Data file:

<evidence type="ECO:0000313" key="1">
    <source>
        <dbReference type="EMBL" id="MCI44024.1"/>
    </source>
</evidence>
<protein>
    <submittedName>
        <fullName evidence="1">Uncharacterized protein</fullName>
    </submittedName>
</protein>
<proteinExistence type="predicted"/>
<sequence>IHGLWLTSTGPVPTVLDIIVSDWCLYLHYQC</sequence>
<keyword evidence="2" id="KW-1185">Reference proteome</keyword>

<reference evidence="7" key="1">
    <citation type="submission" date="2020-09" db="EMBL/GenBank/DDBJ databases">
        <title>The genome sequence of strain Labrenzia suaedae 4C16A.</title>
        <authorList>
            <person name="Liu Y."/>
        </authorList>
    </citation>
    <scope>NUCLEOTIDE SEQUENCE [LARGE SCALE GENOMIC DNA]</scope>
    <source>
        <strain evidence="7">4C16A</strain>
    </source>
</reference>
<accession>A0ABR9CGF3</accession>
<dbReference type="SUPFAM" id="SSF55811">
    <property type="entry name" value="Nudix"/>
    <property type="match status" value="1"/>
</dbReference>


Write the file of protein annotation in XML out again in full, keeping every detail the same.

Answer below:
<evidence type="ECO:0000313" key="1">
    <source>
        <dbReference type="EMBL" id="MCI44024.1"/>
    </source>
</evidence>
<protein>
    <submittedName>
        <fullName evidence="1">Uncharacterized protein</fullName>
    </submittedName>
</protein>
<proteinExistence type="predicted"/>
<sequence>IHGLWLTSTGPVPTVLDIIVSDWCLYLHYQC</sequence>
<keyword evidence="2" id="KW-1185">Reference proteome</keyword>

<reference evidence="7" key="1">
    <citation type="submission" date="2020-09" db="EMBL/GenBank/DDBJ databases">
        <title>The genome sequence of strain Labrenzia suaedae 4C16A.</title>
        <authorList>
            <person name="Liu Y."/>
        </authorList>
    </citation>
    <scope>NUCLEOTIDE SEQUENCE [LARGE SCALE GENOMIC DNA]</scope>
    <source>
        <strain evidence="7">4C16A</strain>
    </source>
</reference>
<accession>A0ABR9CGF3</accession>
<dbReference type="SUPFAM" id="SSF55811">
    <property type="entry name" value="Nudix"/>
    <property type="match status" value="1"/>
</dbReference>